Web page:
Efficiency and reliability are key components in the constant challenge to keep a large, geographically-separated fleet fueled and maintained. Over the past 18 years, Bill VandenBrook, Fleet Service Superintendent for the City of Madison, Wisconsin, has proactively been searching for the most effective way to tackle this challenge, and now thinks he finally has found the answer.
Madison’s fleet is as diverse as the city itself. Everything from police cruisers to Park and Rec vehicles to snow plows to garbage trucks fall under the City umbrella. As a result of this diversity, the City has faced an uphill battle in ensuring each vehicle receives the correct fuel and correct quantities at each of its fueling stations.
OUT WITH THE OLD
In 1987, the City of Madison invested in what was then a new fueling system that allowed the fleet to accurately and effectively distribute and monitor fuel to all of its vehicles.
Dubbed Tech-21, the system was based on magnetic-striped card hardware and a software suite that downloaded vehicle information into a central database each time the vehicle was fueled. This allowed the city to track fueling and provided an easy means to schedule preventative maintenance for each vehicle based on specific mileage.
“The fueling pump takes two cards, one assigned to the vehicle, the other assigned to the operator,” explains VandenBrook. “Each time the vehicle is fueled, the operator swipes both cards and enters the current mileage on a keypad. The pump will dispense the correct fuel for the vehicle and will limit the number of gallons the vehicle can take. The pump also encodes the current mileage back onto the magnetic card. That information then gets downloaded to our maintenance database along with how much fuel the vehicle took and who fueled it.”
As simple and useful as this system sounds, its limitations have been painfully obvious to VandenBrook and his staff over the past several years.
The most challenging aspect of the system stems from the fact the company that produced Tech-21 in 1987 has been defunct for the past 10 years, essentially making VandenBrook and his assistant responsible for the upkeep and day-to-day maintenance of the entire network.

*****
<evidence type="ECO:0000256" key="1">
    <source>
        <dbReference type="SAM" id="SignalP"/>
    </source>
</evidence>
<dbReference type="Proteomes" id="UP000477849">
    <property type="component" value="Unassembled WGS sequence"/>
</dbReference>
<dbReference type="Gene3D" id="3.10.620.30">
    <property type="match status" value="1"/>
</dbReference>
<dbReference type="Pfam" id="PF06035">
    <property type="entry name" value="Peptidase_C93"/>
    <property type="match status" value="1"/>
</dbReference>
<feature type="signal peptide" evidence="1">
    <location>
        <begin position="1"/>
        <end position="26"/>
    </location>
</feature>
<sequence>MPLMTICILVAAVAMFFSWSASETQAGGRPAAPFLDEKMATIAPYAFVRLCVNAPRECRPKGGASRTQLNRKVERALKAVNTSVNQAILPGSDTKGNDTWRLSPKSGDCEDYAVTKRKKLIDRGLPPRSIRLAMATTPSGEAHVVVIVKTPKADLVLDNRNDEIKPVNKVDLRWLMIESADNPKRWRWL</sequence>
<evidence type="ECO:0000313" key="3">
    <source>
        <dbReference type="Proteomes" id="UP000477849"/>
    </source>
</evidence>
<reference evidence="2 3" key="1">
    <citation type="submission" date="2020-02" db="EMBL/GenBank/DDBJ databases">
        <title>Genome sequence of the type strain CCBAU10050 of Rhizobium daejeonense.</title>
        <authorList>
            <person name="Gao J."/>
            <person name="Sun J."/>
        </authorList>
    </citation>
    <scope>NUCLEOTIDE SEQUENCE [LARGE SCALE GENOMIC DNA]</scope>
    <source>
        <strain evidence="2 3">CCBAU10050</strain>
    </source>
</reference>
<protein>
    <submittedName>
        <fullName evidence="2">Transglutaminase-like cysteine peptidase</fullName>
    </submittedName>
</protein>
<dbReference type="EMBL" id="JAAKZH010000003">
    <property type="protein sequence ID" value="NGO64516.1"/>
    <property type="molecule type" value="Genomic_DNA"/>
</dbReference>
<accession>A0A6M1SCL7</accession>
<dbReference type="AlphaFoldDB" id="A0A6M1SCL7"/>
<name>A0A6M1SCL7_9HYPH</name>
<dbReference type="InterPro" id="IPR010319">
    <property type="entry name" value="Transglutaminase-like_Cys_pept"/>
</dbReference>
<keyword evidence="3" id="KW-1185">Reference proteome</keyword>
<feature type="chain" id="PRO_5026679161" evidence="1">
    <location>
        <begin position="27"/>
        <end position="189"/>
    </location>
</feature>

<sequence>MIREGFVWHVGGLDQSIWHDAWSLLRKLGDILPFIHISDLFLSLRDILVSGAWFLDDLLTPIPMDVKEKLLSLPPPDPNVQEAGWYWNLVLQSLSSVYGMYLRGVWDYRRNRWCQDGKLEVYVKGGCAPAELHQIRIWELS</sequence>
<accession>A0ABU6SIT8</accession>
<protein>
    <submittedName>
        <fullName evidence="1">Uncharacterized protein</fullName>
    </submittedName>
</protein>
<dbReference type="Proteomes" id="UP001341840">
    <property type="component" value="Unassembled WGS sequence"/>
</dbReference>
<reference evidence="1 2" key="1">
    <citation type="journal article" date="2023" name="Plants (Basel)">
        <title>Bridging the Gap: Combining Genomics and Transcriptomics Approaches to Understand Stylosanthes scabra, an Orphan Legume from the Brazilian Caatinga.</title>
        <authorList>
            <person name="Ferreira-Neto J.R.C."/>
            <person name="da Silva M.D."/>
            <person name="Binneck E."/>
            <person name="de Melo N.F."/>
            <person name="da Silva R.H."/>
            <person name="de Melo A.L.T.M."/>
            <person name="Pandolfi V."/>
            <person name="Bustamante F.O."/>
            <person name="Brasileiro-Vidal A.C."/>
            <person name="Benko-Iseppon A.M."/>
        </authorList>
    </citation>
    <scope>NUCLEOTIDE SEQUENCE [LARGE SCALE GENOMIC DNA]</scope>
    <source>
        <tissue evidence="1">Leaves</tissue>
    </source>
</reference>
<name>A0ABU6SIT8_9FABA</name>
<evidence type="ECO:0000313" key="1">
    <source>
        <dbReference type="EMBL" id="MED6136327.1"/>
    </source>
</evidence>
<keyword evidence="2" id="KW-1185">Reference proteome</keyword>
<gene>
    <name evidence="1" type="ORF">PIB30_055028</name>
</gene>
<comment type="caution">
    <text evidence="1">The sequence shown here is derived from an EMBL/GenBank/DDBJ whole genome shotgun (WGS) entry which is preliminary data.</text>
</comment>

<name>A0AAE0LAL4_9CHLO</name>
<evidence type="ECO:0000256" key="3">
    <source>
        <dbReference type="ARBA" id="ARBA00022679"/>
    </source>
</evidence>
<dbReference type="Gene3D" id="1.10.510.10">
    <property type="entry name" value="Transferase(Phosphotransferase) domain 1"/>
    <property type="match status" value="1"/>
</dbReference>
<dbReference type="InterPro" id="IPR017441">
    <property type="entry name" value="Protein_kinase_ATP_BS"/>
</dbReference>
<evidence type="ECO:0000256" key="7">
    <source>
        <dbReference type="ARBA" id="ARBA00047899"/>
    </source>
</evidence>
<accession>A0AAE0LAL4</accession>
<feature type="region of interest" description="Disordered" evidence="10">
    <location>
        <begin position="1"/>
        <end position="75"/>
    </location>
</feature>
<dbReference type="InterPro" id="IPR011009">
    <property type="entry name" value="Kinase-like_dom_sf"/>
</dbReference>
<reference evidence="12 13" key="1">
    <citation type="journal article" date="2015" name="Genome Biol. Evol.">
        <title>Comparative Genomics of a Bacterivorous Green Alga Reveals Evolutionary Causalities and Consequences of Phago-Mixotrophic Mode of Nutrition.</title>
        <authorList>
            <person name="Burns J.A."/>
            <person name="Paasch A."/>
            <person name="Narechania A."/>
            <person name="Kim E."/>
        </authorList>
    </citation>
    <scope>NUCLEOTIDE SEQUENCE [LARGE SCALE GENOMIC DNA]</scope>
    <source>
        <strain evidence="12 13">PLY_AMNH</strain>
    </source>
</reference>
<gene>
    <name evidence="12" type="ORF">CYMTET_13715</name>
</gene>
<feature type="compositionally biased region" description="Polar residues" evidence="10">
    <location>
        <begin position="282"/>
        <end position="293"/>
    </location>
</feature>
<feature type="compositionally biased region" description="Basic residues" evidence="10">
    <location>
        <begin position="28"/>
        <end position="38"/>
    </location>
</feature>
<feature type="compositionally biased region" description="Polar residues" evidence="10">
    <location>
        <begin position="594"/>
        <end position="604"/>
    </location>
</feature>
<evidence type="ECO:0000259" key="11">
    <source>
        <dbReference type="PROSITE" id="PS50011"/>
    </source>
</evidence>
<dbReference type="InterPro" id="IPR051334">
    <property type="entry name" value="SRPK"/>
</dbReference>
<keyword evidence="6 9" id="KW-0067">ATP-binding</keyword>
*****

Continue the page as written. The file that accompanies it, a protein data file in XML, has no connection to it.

“We’ve had to replace hardware at the pumps, such as touchpads and displays, ourselves for quite some time,” he says. “To provide all the care and feeding of the network, in-house, by the top two guys in our shop without any kind of factory support is very difficult.”
Additionally, the two-card system and the manual entering of vehicle mileage continued to be a nuisance for the fleet.
“Cards get lost, broken, warped or demagnetized constantly,” VandenBrook notes. “Operators can forget mileage as soon as they step out of the vehicle, or accidentally enter the wrong information into the keypads. While these problems aren’t rampant, they certainly exist and highlight the need for a more user-friendly, up-to-date system.”
IN WITH THE NEW
Realizing their current platform was rapidly becoming obsolete, the City of Madison began shopping for a replacement.
“We wanted a more passive system that required no operator interface and provided better data that was more reliable,” VandenBrook explains.
With that in mind, the City began hitting the trade show circuit in the mid-2000s to take in the newer, more modern systems on the market.
E.J. Ward Inc. of San Antonio, Texas, was one of the companies providing fleet fueling technology that fit the needs of the city. After a two- to three-year process of convincing City of Madison authorities of the benefits of the upgrade, E.J. Ward was awarded the contract.
“This system will solve a lot of the problems we’ve faced with our older system,” notes VandenBrook. “First of all, we’re not tied down to using cards anymore and it completely takes the operator out of the loop.”
John Featherston, Vice President of Marketing for E.J. Ward, says that ease of use, high-quality hardware, and reliable maintenance information have been the cornerstones to the development of the technology.
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